Updated: Nov 8
Before You Go to Sleep
When we don’t get a good night’s sleep, we are tired, irritable and have difficulty focusing. Not sleeping well can also affect our health and even increase the chance of getting dementia.
It’s important to sleep at least 6 hours, preferably 7 1/2 hours a night, but recently I discovered that many women have difficulty falling asleep and/or wake up in the middle of the night and can’t fall back to sleep.
I have periods when I sleep well and nights when I also lie awake. This week, perhaps because we moved the clock forward, I had several nights when I woke up and couldn't fall back asleep. I decided to use my sleeplessness to experiment and find the best way to fall back to sleep by using hand reflexology and breathing techniques. I’m still improving this method, which has surprised me by how well it improved my sleep, and I promise to share it with you next week, but today I’d like to share some tips of what you can do before you go to bed to help get a good night’s sleep. I hope one or more of these tips might help you.
Sleep Tip #1 - Be Timeless
Clients who aren’t sleeping well often tell me that they wake up at the same time each night. How do they know this? They look at their alarm clock, smartphone, or watch.
What often happens, is that people start to program themselves to wake up at the same time because they keep looking at the clock. The brain says – oh, it’s 3:00 AM, time for me to wake up.
My suggestion is to not check the time when you wake up at night. If you have an alarm clock by your bed, turn that clock around so you won't know what time it is when you wake at night.
Once clients stop noting the times that they woke up, the wake-up pattern changes and many begin to sleep through the night.
Sleep Tip #2 - Keep Yourself in the Dark
Our bodies developed thousands of years before Edison invented the incandescent light bulb and we are designed to sleep when it is dark and be awake during daylight hours. When there is an absence of light, the hormone melatonin is secreted which makes us sleepy.
Even a faint light from the adjacent room, a computer screen or a digital clock (another good reason to turn your alarm clock around) can affect our sleep.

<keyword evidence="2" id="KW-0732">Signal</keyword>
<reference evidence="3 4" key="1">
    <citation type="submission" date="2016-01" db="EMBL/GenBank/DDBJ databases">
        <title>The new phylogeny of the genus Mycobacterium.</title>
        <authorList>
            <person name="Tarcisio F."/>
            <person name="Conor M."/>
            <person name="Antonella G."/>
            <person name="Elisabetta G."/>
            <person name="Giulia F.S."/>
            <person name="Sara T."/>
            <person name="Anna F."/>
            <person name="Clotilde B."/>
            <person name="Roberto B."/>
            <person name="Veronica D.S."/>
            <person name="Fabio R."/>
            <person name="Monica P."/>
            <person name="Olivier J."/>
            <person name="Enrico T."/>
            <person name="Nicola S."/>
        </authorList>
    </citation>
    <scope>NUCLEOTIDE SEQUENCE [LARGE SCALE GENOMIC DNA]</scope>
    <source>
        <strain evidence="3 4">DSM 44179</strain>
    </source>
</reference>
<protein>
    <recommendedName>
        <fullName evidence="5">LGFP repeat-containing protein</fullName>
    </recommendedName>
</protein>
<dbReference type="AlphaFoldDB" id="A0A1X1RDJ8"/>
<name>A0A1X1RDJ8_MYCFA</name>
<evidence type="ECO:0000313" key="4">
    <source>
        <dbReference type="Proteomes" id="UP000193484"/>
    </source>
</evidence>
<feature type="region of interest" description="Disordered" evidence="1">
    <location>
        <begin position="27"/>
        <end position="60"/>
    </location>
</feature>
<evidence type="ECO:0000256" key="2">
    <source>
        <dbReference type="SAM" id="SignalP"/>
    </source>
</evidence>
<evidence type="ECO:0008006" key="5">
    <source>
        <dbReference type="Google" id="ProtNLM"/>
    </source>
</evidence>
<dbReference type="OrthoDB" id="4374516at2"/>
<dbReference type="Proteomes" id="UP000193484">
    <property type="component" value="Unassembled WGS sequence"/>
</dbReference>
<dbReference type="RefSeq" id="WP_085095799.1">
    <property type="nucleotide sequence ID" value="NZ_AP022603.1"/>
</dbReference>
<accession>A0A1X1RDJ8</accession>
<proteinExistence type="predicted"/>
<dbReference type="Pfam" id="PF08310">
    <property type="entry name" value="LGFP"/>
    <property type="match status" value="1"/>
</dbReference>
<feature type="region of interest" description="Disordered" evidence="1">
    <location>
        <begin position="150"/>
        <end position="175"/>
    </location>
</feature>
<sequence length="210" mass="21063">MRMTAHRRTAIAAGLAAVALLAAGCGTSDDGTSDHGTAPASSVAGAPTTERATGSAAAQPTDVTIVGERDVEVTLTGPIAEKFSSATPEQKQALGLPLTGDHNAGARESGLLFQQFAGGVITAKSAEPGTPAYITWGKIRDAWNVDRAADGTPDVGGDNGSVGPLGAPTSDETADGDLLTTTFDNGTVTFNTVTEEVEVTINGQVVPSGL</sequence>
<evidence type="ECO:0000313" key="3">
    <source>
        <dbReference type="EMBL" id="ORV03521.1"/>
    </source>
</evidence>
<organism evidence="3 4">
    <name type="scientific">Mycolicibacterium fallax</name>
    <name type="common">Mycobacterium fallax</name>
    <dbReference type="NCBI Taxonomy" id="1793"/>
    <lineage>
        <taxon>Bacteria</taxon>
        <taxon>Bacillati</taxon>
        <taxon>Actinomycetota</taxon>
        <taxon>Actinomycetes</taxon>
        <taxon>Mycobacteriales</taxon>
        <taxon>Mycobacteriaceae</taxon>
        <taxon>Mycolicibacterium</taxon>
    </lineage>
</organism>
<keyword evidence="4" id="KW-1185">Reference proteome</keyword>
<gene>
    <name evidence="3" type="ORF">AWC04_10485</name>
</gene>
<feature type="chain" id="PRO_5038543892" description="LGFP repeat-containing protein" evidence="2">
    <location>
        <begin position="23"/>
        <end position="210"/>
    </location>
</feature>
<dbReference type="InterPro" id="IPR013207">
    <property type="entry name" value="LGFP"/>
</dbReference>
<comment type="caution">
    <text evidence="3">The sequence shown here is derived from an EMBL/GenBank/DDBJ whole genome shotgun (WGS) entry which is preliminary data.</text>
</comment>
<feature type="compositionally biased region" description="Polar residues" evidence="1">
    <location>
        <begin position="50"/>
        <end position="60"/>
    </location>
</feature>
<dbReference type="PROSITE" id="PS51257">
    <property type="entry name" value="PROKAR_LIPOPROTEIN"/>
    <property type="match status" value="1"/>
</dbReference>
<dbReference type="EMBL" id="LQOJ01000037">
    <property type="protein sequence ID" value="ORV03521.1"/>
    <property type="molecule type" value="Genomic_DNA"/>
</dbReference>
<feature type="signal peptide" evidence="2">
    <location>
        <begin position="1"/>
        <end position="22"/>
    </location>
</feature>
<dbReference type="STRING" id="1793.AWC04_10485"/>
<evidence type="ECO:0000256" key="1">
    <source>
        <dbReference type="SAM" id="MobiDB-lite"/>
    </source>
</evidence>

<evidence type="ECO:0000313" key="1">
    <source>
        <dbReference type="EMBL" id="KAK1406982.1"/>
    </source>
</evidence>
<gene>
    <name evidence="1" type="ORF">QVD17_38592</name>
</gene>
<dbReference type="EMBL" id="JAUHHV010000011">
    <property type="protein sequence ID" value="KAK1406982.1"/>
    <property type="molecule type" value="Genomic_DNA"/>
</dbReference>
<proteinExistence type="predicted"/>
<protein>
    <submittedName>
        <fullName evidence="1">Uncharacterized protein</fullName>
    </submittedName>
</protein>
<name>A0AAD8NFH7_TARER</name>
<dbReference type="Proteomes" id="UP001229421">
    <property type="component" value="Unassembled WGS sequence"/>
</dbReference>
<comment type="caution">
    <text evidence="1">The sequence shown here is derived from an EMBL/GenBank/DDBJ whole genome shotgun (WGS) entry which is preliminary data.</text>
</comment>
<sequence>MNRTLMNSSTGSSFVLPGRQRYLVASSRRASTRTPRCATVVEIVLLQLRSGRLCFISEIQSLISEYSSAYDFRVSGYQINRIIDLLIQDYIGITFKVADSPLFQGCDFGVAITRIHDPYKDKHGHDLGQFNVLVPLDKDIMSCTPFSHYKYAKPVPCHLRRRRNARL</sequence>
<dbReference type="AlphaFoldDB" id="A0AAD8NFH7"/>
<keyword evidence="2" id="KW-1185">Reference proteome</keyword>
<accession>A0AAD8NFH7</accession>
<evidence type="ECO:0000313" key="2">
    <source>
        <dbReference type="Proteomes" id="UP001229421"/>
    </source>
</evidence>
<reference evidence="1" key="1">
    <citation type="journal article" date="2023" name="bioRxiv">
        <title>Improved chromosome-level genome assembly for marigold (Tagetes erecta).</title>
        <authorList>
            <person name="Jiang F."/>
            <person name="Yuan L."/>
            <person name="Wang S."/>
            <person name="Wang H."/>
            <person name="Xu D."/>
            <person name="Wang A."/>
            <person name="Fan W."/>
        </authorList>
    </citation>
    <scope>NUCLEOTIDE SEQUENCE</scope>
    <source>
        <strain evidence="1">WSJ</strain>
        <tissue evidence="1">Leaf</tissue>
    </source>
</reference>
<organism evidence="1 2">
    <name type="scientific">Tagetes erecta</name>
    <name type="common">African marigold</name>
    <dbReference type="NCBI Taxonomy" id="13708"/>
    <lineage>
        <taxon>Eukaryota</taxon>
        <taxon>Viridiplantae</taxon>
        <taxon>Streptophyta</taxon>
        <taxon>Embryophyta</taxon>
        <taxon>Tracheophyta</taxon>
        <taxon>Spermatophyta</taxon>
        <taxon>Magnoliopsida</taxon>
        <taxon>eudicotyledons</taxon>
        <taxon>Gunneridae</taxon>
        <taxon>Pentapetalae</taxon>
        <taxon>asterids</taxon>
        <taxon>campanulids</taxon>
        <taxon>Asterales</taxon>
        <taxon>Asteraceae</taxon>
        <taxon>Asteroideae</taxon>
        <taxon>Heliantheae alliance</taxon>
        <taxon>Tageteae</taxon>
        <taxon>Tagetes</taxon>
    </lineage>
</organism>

Turn off all light sources, close blinds or drapes to block out streetlights, and/or sleep with an eye mask. An extra benefit is that research shows that sleeping in darkness may also reduce chances of getting cancer since melatonin impedes the growth of cancer cells and strengthens the immune system.
Sleep Tip #3 - Put the Phone (and Computer) Away
I know – it’s hard to not look at our phone before going to sleep – but I know personally that my sleep is much better when I put my phone away and turn off my computer at least half an hour before going to sleep. I sleep even better if I am off of both an hour or more before going to bed.
Checking our messages or reading posts and articles may be affecting our sleep by overstimulating our brain. The blue light may suppress the production of Melatonin that we need to fall asleep. You can learn more by reading: 3 Reasons Why Looking at It Before Bed Is a Bad Habit
Also make sure you turn off the volume and message notices on your phone. I only recently realized that I was waking early because of the beep of incoming messages from my husband’s phone!
Also don’t sleep with the phone close to you when you go to sleep. I also find that if I forget to turn off the Bluetooth on my phone it affects the quality of my sleep.
Sleep Tip #4 – Background Noise
I always sleep well on the plane. I can force myself to fall back asleep when I know I’m arriving early to my destination, but it’s much harder for me to get myself to fall back to sleep at home.
The background noise can help us fall asleep by blocking out disruptive noises or even blocking out the silence that sometimes makes our mind think too much.
A quiet fan or air conditioner can hum us to sleep and keep us asleep. You can also buy a white noise machine and hear sounds like ocean waves or rain. There are also phone apps available with white sounds that you can put on with a timer. Just make sure you don’t keep the phone close to your head.
Sleep Tip #5 – Adjust Temperature
For those of us who live in hot climates we know that heat and humidity can make it very difficult to sleep, but even warm temperatures can disrupt our sleeping patterns.
For the past few months I started sleeping only 6 hours a night when I used to sleep 7 ½ hours. I began to wonder if perhaps our sleep patterns do change with age.
Then we went on our trek to Bhutan last month where the temperatures were below zero. We slept 9 – 10 hours a night! This made me realize how much temperature does affect our sleep.
According to the sleep foundation, you should set your bedroom temperature between 60 to 67 degrees Fahrenheit (15.6 to 19.4 degrees Celsius) for the most comfortable sleep.
I always got angry at my children who would put the air conditioner on so high in the summer that they would need to cover themselves up with blankets – but now I realize they may have found a good way to sleep.